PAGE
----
- - If there was a way to predict your own death, would you want to know when it would happen?
It sounds like the plot to a macabre sci-fi book, but German scientists are trying to bring the concept to life.
A study published in the journal Nature Communications outlines the results of a blood test that could predict the chances of death within five to 10 years.
The Max Planck Institute for Biology of Ageing in Germany found that 14 biomarkers in the blood are independently associated with mortality.
According to the results, biomarkers include “various amino acids – the building blocks of proteins – and levels of ‘good’ and ‘bad’ cholesterol, fatty acid balances and inflammation.”
The study included 44,000 people between the ages of 18 and 109 in Europe. All participants were given a baseline biomarker reading, and were tested again 17 years later to see how the presence of biomarkers had changed overtime with age. More than 5,500 people had died in that span of time.
The knowledge from this study allowed scientists to make a prediction about the likelihood of death in a five to 10 year span based on biomarker levels. The researchers believe that this prediction method could be beneficial for the general public, but especially for those with health problems. If the blood test was used in a medical setting, practitioners could help make suggestions to improve health to prolong life, according to the study.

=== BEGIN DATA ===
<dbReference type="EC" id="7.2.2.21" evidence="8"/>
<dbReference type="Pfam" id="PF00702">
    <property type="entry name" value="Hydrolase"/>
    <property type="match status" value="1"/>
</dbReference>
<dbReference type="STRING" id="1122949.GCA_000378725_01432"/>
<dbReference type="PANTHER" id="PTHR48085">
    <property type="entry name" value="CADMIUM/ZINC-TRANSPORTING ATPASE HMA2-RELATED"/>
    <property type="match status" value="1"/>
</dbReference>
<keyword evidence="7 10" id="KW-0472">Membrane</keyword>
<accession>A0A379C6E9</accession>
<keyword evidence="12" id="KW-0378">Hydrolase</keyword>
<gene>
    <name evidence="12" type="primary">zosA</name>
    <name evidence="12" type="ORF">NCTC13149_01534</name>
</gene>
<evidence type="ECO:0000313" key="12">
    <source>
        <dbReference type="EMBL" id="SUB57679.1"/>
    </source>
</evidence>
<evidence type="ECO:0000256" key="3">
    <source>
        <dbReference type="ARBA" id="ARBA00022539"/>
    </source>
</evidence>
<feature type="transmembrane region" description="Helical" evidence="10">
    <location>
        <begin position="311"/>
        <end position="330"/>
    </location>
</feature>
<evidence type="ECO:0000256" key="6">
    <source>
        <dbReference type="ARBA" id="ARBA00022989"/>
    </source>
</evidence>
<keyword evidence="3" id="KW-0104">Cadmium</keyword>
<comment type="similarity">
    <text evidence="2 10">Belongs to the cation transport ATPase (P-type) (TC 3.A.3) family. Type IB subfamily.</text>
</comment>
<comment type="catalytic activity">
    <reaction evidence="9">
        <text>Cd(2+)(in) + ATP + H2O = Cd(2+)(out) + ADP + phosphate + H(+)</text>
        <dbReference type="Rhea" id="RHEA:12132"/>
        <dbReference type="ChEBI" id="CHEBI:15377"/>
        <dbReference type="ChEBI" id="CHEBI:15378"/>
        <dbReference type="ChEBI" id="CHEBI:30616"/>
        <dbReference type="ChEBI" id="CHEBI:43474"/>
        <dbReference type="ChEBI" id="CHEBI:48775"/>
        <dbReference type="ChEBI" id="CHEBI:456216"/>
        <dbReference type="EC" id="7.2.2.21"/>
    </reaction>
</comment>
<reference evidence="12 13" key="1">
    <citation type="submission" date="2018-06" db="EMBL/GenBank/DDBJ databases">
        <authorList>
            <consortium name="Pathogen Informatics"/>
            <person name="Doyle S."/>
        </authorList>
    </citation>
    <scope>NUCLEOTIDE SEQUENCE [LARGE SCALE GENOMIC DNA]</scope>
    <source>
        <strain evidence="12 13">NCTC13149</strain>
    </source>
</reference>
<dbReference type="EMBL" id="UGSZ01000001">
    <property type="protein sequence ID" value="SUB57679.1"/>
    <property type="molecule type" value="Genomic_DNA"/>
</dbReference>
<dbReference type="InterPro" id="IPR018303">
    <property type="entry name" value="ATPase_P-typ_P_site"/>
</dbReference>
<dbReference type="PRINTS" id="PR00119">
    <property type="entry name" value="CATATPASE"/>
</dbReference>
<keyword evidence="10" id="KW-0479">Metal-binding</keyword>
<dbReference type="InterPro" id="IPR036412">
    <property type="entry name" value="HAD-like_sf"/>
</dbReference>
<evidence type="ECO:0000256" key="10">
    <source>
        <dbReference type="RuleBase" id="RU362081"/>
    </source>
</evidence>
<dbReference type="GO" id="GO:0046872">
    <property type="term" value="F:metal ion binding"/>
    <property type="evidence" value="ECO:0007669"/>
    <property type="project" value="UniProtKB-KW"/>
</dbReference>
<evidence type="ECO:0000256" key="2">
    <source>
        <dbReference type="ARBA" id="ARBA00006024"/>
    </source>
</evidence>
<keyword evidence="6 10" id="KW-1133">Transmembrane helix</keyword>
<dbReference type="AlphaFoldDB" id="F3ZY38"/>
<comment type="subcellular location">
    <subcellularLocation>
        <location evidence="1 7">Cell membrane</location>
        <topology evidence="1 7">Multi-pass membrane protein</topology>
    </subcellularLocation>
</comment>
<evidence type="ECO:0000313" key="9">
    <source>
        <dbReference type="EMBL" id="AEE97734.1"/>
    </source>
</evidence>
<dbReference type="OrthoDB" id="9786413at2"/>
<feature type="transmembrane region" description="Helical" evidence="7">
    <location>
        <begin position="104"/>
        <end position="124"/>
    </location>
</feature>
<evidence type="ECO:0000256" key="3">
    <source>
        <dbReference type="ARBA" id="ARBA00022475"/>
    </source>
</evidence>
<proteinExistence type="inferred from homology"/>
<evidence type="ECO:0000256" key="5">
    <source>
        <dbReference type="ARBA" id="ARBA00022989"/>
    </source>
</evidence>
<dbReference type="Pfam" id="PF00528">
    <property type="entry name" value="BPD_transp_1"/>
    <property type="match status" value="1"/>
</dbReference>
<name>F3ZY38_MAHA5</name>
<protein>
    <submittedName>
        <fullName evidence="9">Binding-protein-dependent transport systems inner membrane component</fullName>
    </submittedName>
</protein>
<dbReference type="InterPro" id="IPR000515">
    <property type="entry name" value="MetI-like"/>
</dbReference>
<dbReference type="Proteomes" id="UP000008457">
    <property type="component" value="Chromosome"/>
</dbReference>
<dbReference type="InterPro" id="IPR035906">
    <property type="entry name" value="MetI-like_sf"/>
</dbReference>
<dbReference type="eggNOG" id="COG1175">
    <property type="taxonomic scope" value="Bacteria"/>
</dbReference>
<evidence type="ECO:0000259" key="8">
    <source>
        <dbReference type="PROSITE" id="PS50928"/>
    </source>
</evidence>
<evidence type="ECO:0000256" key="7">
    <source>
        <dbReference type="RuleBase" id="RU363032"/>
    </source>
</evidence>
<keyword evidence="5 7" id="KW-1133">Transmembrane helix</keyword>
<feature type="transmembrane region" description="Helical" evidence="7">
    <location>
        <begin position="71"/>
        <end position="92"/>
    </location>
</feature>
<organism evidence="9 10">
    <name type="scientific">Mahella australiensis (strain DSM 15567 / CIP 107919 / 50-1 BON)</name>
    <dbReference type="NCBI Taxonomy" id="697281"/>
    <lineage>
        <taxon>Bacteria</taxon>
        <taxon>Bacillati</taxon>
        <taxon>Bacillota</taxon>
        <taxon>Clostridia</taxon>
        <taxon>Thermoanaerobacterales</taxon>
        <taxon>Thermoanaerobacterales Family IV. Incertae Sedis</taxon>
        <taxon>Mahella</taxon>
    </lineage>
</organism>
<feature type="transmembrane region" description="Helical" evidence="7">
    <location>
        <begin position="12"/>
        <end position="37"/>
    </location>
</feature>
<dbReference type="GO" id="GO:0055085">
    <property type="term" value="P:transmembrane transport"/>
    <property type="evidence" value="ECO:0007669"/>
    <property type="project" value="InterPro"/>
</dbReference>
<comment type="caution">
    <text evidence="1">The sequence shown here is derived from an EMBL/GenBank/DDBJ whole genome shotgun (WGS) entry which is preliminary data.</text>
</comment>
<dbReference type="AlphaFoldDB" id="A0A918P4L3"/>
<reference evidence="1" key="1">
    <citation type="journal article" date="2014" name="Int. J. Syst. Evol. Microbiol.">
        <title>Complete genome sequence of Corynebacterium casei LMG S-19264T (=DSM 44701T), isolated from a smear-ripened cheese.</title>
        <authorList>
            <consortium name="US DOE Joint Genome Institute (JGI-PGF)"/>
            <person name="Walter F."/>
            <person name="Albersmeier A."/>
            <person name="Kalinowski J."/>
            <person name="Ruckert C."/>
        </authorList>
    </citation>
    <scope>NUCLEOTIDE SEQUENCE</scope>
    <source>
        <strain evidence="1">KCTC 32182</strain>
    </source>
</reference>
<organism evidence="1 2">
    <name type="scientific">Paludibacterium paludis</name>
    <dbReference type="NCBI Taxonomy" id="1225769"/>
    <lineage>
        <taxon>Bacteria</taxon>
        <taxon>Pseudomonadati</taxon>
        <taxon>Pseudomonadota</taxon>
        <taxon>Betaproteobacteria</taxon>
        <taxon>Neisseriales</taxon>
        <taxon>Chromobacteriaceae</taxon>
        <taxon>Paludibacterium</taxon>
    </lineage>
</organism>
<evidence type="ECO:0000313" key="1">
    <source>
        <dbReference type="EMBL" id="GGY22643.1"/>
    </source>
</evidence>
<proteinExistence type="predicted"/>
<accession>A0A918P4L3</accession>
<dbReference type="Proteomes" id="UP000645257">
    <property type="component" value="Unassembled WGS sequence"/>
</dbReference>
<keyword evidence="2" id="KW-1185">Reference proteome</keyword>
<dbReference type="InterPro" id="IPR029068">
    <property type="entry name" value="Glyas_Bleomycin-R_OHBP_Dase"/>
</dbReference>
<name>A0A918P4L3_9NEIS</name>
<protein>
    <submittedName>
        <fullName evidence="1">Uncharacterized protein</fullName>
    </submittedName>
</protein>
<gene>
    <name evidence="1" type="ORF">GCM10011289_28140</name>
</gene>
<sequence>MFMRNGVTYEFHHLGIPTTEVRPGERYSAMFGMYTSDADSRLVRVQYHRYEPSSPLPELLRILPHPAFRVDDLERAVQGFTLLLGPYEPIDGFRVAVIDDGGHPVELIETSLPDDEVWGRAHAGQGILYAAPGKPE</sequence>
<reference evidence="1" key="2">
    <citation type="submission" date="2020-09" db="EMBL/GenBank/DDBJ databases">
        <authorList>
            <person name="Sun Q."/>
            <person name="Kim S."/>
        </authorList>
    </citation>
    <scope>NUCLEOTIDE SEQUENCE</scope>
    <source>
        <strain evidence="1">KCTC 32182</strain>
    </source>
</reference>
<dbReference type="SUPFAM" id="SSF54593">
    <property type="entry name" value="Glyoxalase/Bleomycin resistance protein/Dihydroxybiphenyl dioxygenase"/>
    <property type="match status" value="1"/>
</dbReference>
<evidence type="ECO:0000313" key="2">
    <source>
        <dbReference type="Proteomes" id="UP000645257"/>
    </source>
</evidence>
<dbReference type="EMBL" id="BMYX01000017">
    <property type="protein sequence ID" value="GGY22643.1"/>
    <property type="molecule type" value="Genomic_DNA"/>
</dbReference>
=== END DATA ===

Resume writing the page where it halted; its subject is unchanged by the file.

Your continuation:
Researchers also say that this blood test is more accurate in predicting death than conventional methods like monitoring blood pressure or cholesterol.
Although this technology requires more testing before it can be used in the medical field or by the public, scientists think the results could affect humanity as a whole.
“As researchers on ageing, we are keen to determine the biological age,” said study director Elaine Slagboom. “The calendar age just doesn’t say very much about the general state of health of elderly people: one 70-year-old is healthy, while another may already be suffering from three diseases. We now have a set of biomarkers which may help to identify vulnerable elderly people, who could subsequently be treated.”
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